You need to be passionate about it. A lot of the kids were not primed to be interested in technology. I mentor all the girls in the class; we have about a hundred students this year and I teach everybody every day. So that's a unique position to be in on that kind of computer science coding model.

Being excited about is a product of what I set for the kids. If I can get excited about it, we can kind of keep that stirring around. When I've tried a couple of things that I didn't know well and I wasn’t excited about - they fell totally flat.

Girl Learning

RB: I think it's wonderful. To your point there at the end, the fear of failure is something that I think we're starting to embrace. It's okay whether it's at the building level, the district level, the teacher level, the student level, or the parent level.

I think that little small bit at the end is key to the whole thing to stay engaged.

It's been so nice to catch up with you, Shawn. Continued success!

The kids in your school are very lucky to have you and I can imagine what my career would have been like if I had computer science in your classroom.

SPH:  You would have probably got into podcasting a little bit earlier ─

RB:  [laughs] Thanks, Shawn.

SPH:  Absolutely! Thank you.

Further Reading:

EdScoop - A cloud-based music app adds new energy to computer science

Westworld - Big Gigantic Donates Computer Lab to Youth on Record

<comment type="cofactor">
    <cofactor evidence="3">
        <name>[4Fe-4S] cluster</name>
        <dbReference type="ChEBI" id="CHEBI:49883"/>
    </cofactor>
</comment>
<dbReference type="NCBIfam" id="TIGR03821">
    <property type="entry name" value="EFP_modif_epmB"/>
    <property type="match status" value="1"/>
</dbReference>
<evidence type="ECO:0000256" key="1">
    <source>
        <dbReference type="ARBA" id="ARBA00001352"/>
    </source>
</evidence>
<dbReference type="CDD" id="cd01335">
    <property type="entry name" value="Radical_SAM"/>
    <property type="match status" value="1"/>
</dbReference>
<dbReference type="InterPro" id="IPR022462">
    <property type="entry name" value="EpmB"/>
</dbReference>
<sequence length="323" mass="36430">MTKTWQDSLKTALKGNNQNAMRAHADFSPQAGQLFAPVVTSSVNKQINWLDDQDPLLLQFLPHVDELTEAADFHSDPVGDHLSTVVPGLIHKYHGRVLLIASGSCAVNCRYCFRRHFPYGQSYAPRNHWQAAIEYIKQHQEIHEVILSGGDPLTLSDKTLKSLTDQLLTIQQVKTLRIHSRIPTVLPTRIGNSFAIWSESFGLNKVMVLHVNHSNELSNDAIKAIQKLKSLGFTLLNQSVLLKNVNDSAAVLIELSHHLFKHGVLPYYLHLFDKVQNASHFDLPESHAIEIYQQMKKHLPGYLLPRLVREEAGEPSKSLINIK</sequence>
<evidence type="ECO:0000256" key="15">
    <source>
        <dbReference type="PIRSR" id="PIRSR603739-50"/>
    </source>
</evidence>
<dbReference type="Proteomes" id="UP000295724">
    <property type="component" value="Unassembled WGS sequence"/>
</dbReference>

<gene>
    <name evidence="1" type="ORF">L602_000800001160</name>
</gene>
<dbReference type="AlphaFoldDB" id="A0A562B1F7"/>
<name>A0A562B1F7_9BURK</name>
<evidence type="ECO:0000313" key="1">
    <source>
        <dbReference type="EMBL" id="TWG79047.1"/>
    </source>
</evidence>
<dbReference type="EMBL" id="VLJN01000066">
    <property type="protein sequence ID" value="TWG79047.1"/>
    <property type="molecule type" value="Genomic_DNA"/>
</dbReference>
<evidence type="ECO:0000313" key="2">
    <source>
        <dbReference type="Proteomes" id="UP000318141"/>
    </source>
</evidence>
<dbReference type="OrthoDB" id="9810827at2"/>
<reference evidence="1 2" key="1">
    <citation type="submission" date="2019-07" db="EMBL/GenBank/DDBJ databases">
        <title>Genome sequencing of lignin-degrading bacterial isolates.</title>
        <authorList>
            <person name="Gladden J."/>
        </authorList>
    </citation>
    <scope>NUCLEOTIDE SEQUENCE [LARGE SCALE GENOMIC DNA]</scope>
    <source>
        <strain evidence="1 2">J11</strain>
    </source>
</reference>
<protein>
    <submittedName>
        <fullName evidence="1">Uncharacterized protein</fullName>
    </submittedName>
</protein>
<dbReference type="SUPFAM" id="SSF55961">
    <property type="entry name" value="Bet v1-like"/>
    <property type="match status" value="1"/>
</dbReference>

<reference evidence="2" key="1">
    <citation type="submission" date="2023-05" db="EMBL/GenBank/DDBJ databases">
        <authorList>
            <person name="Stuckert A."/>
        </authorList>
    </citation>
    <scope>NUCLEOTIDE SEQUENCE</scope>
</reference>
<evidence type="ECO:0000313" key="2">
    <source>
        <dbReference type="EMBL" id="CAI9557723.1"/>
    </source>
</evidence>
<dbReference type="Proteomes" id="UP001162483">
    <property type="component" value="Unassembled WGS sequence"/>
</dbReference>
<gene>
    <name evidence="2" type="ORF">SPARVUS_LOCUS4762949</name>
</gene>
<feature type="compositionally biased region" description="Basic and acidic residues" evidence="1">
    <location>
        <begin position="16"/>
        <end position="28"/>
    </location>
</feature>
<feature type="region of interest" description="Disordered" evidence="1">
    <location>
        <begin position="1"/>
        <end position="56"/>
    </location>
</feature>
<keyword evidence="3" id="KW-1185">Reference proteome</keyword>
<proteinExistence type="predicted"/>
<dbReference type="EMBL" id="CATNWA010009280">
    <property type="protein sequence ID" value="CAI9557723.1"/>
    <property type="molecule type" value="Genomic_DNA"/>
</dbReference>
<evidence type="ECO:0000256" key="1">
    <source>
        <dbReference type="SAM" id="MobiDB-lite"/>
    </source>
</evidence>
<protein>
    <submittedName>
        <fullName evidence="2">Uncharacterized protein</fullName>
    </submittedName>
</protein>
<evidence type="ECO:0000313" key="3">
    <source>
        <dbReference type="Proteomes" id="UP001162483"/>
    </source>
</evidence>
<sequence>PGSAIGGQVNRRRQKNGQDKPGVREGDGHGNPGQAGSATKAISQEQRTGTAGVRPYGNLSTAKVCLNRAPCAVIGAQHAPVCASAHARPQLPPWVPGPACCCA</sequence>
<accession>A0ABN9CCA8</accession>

Money Magazine - This Coding School Will Pay YOU to Attend


About Shawn Patrick Higgins:

Shawn HigginsShawn Patrick Higgins has many years of experience teaching youth about video and creative technology, with more than 5 years experience teaching middle school computer science and managing educational technology. He specializes in project-based, collaborative learning in new media and fostering STEAM learning environments as a creative alternative pathway to student success.

Shawn is currently the Coordinator of Digital Literacy at Self Enhancement Inc, one of the oldest education and equity non-profits in Oregon. Self Enhancement is a charter school, after-school program and wrap-around family services organization focused on supporting high-needs youth of color in the Portland area.

Follow Sean Higgins on Twitter.

About Dr. Rod Berger

Dr. Berger is a global education media personality and strategic influencer featured in The Huffington Post, Scholastic, AmericanEdTV, edCircuit, EdTechReview India and Forbes.

Audiences have enjoyed education interviews with the likes of Sir Ken Robinson, Arne Duncan, Randi Weingarten, Sal Khan along with leading edtech investors, award-winning educators, and state and federal education leaders. Dr. Berger’s latest project boasts a collaboration with AmericanEdTV and CBS’s Jack Ford.

Follow Dr. Rod Berger on Twitter

Authentic Assessment vs. Accountability: The Balancing Act

Chalkboard Test
Eric Simpson is the Director of Learning and Leadership Services at the Texas Association of School Administrators and is heavily involved in the Texas Performance Assessment Consortium, commonly referred to as TPAC. The consortium is comprised of 44 school districts; the purpose of the group is to advocate for community-based accountability in schools, something Eric says that schools and administrators are severely lacking.

Eric’s kids are enrolled in a member district, so his involvement in the TPAC group takes on a personal element. He feels a personal responsibility to influence schools, not just in his district but everywhere, and as he says, “stop going down a path that creates shallower expectations and shallower learning experiences based off of a very limited way of assessing learning.”